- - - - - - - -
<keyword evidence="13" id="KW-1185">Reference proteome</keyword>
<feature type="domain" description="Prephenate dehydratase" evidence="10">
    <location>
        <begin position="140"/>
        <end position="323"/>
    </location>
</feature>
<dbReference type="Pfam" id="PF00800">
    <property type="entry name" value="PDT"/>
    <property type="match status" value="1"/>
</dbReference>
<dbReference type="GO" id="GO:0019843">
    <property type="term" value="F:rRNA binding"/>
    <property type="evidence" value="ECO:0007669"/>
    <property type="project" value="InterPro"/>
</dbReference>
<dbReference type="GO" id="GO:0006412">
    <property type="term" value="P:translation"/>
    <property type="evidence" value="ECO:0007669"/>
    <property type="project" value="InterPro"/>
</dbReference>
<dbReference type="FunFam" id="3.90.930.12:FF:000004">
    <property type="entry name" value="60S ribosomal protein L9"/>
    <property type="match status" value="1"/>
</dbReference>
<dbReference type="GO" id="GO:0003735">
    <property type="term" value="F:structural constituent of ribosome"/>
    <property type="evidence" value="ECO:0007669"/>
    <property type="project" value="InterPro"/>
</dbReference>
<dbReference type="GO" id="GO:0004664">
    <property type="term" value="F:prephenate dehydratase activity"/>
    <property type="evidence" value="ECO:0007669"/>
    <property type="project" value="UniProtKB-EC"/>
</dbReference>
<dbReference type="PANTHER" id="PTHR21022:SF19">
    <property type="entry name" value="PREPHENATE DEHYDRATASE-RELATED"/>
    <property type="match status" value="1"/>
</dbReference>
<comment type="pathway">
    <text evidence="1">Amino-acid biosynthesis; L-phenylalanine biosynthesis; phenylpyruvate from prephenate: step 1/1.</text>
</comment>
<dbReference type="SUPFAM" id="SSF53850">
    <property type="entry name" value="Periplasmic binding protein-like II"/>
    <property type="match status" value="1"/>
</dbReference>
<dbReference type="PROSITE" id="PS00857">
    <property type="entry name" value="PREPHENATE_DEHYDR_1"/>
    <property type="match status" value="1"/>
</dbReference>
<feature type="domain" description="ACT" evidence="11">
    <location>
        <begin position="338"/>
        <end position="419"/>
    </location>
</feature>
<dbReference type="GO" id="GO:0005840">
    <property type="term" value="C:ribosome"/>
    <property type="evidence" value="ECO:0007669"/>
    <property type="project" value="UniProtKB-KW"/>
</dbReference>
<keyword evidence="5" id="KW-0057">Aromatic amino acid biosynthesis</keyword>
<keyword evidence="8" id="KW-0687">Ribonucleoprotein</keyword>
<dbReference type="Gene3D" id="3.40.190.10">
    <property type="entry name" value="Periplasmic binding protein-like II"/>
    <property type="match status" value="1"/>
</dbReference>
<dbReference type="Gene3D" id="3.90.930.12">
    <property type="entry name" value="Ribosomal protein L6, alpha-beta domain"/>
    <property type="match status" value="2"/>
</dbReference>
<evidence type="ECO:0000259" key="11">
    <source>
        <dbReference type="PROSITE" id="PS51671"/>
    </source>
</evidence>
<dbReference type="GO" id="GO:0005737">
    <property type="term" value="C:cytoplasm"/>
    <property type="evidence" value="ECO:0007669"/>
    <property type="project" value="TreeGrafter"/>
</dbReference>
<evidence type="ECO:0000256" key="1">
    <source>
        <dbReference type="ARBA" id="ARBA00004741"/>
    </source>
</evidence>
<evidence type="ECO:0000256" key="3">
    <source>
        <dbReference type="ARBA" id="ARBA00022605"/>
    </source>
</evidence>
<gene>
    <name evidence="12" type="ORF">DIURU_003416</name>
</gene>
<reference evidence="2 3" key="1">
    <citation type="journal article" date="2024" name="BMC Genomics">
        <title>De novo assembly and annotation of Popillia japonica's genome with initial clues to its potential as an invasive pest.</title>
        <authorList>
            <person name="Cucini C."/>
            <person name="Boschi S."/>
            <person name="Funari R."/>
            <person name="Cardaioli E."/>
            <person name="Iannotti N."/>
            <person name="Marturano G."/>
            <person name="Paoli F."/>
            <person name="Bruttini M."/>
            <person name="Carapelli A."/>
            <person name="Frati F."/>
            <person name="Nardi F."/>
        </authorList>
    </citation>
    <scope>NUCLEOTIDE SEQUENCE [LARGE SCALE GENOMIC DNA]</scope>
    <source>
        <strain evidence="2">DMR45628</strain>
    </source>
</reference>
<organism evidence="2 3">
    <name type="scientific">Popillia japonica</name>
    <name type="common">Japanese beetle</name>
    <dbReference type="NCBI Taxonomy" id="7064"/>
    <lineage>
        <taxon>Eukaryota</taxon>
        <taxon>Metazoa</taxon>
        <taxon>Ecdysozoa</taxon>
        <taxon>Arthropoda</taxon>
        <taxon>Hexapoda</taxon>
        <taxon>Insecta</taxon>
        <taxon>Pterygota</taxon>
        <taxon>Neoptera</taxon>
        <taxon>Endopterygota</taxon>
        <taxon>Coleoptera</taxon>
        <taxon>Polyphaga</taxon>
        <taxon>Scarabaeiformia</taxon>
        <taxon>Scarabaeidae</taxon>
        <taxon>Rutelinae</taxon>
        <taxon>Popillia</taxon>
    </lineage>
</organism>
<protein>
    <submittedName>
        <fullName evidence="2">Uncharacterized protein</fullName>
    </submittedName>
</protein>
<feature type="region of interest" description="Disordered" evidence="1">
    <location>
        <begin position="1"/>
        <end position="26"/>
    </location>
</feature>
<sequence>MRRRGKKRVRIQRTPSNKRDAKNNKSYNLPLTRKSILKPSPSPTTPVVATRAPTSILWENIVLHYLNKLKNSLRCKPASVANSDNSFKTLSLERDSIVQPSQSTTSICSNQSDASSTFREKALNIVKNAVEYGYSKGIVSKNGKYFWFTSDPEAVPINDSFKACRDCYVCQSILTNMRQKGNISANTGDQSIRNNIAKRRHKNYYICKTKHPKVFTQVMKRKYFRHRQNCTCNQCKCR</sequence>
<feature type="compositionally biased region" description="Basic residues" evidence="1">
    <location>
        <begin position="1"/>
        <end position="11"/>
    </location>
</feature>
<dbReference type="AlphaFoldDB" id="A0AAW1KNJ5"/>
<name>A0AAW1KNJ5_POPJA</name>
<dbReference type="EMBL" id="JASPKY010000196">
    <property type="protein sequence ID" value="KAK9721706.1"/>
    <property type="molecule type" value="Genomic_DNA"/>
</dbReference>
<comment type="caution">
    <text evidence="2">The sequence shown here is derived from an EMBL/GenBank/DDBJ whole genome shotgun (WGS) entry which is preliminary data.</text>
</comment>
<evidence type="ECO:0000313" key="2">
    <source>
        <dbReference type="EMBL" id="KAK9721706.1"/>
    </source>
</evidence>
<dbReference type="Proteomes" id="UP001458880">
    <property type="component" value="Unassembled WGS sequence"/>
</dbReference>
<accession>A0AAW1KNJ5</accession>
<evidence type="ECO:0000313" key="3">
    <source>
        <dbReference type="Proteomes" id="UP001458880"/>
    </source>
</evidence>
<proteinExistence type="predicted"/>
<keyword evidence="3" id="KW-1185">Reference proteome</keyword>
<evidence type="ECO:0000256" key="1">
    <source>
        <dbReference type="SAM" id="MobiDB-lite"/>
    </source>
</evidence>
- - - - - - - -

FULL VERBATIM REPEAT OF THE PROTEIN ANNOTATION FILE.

<keyword evidence="13" id="KW-1185">Reference proteome</keyword>
<feature type="domain" description="Prephenate dehydratase" evidence="10">
    <location>
        <begin position="140"/>
        <end position="323"/>
    </location>
</feature>
<dbReference type="Pfam" id="PF00800">
    <property type="entry name" value="PDT"/>
    <property type="match status" value="1"/>
</dbReference>
<dbReference type="GO" id="GO:0019843">
    <property type="term" value="F:rRNA binding"/>
    <property type="evidence" value="ECO:0007669"/>
    <property type="project" value="InterPro"/>
</dbReference>
<dbReference type="GO" id="GO:0006412">
    <property type="term" value="P:translation"/>
    <property type="evidence" value="ECO:0007669"/>
    <property type="project" value="InterPro"/>
</dbReference>
<dbReference type="FunFam" id="3.90.930.12:FF:000004">
    <property type="entry name" value="60S ribosomal protein L9"/>
    <property type="match status" value="1"/>
</dbReference>
<dbReference type="GO" id="GO:0003735">
    <property type="term" value="F:structural constituent of ribosome"/>
    <property type="evidence" value="ECO:0007669"/>
    <property type="project" value="InterPro"/>
</dbReference>
<dbReference type="GO" id="GO:0004664">
    <property type="term" value="F:prephenate dehydratase activity"/>
    <property type="evidence" value="ECO:0007669"/>
    <property type="project" value="UniProtKB-EC"/>
</dbReference>
<dbReference type="PANTHER" id="PTHR21022:SF19">
    <property type="entry name" value="PREPHENATE DEHYDRATASE-RELATED"/>
    <property type="match status" value="1"/>
</dbReference>
<comment type="pathway">
    <text evidence="1">Amino-acid biosynthesis; L-phenylalanine biosynthesis; phenylpyruvate from prephenate: step 1/1.</text>
</comment>
<dbReference type="SUPFAM" id="SSF53850">
    <property type="entry name" value="Periplasmic binding protein-like II"/>
    <property type="match status" value="1"/>
</dbReference>
<dbReference type="PROSITE" id="PS00857">
    <property type="entry name" value="PREPHENATE_DEHYDR_1"/>
    <property type="match status" value="1"/>
</dbReference>
<feature type="domain" description="ACT" evidence="11">
    <location>
        <begin position="338"/>
        <end position="419"/>
    </location>
</feature>
<dbReference type="GO" id="GO:0005840">
    <property type="term" value="C:ribosome"/>
    <property type="evidence" value="ECO:0007669"/>
    <property type="project" value="UniProtKB-KW"/>
</dbReference>
<keyword evidence="5" id="KW-0057">Aromatic amino acid biosynthesis</keyword>
<keyword evidence="8" id="KW-0687">Ribonucleoprotein</keyword>
<dbReference type="Gene3D" id="3.40.190.10">
    <property type="entry name" value="Periplasmic binding protein-like II"/>
    <property type="match status" value="1"/>
</dbReference>
<dbReference type="Gene3D" id="3.90.930.12">
    <property type="entry name" value="Ribosomal protein L6, alpha-beta domain"/>
    <property type="match status" value="2"/>
</dbReference>
<evidence type="ECO:0000259" key="11">
    <source>
        <dbReference type="PROSITE" id="PS51671"/>
    </source>
</evidence>
<dbReference type="GO" id="GO:0005737">
    <property type="term" value="C:cytoplasm"/>
    <property type="evidence" value="ECO:0007669"/>
    <property type="project" value="TreeGrafter"/>
</dbReference>
<evidence type="ECO:0000256" key="1">
    <source>
        <dbReference type="ARBA" id="ARBA00004741"/>
    </source>
</evidence>
<evidence type="ECO:0000256" key="3">
    <source>
        <dbReference type="ARBA" id="ARBA00022605"/>
    </source>
</evidence>
<gene>
    <name evidence="12" type="ORF">DIURU_003416</name>
</gene>
<reference evidence="2 3" key="1">
    <citation type="journal article" date="2024" name="BMC Genomics">
        <title>De novo assembly and annotation of Popillia japonica's genome with initial clues to its potential as an invasive pest.</title>
        <authorList>
            <person name="Cucini C."/>
            <person name="Boschi S."/>
            <person name="Funari R."/>
            <person name="Cardaioli E."/>
            <person name="Iannotti N."/>
            <person name="Marturano G."/>
            <person name="Paoli F."/>
            <person name="Bruttini M."/>
            <person name="Carapelli A."/>
            <person name="Frati F."/>
            <person name="Nardi F."/>
        </authorList>
    </citation>
    <scope>NUCLEOTIDE SEQUENCE [LARGE SCALE GENOMIC DNA]</scope>
    <source>
        <strain evidence="2">DMR45628</strain>
    </source>
</reference>
<organism evidence="2 3">
    <name type="scientific">Popillia japonica</name>
    <name type="common">Japanese beetle</name>
    <dbReference type="NCBI Taxonomy" id="7064"/>
    <lineage>
        <taxon>Eukaryota</taxon>
        <taxon>Metazoa</taxon>
        <taxon>Ecdysozoa</taxon>
        <taxon>Arthropoda</taxon>
        <taxon>Hexapoda</taxon>
        <taxon>Insecta</taxon>
        <taxon>Pterygota</taxon>
        <taxon>Neoptera</taxon>
        <taxon>Endopterygota</taxon>
        <taxon>Coleoptera</taxon>
        <taxon>Polyphaga</taxon>
        <taxon>Scarabaeiformia</taxon>
        <taxon>Scarabaeidae</taxon>
        <taxon>Rutelinae</taxon>
        <taxon>Popillia</taxon>
    </lineage>
</organism>
<protein>
    <submittedName>
        <fullName evidence="2">Uncharacterized protein</fullName>
    </submittedName>
</protein>
<feature type="region of interest" description="Disordered" evidence="1">
    <location>
        <begin position="1"/>
        <end position="26"/>
    </location>
</feature>
<sequence>MRRRGKKRVRIQRTPSNKRDAKNNKSYNLPLTRKSILKPSPSPTTPVVATRAPTSILWENIVLHYLNKLKNSLRCKPASVANSDNSFKTLSLERDSIVQPSQSTTSICSNQSDASSTFREKALNIVKNAVEYGYSKGIVSKNGKYFWFTSDPEAVPINDSFKACRDCYVCQSILTNMRQKGNISANTGDQSIRNNIAKRRHKNYYICKTKHPKVFTQVMKRKYFRHRQNCTCNQCKCR</sequence>
<feature type="compositionally biased region" description="Basic residues" evidence="1">
    <location>
        <begin position="1"/>
        <end position="11"/>
    </location>
</feature>
<dbReference type="AlphaFoldDB" id="A0AAW1KNJ5"/>
<name>A0AAW1KNJ5_POPJA</name>
<dbReference type="EMBL" id="JASPKY010000196">
    <property type="protein sequence ID" value="KAK9721706.1"/>
    <property type="molecule type" value="Genomic_DNA"/>
</dbReference>
<comment type="caution">
    <text evidence="2">The sequence shown here is derived from an EMBL/GenBank/DDBJ whole genome shotgun (WGS) entry which is preliminary data.</text>
</comment>
<evidence type="ECO:0000313" key="2">
    <source>
        <dbReference type="EMBL" id="KAK9721706.1"/>
    </source>
</evidence>
<dbReference type="Proteomes" id="UP001458880">
    <property type="component" value="Unassembled WGS sequence"/>
</dbReference>
<accession>A0AAW1KNJ5</accession>
<evidence type="ECO:0000313" key="3">
    <source>
        <dbReference type="Proteomes" id="UP001458880"/>
    </source>
</evidence>
<proteinExistence type="predicted"/>
<keyword evidence="3" id="KW-1185">Reference proteome</keyword>
<evidence type="ECO:0000256" key="1">
    <source>
        <dbReference type="SAM" id="MobiDB-lite"/>
    </source>
</evidence>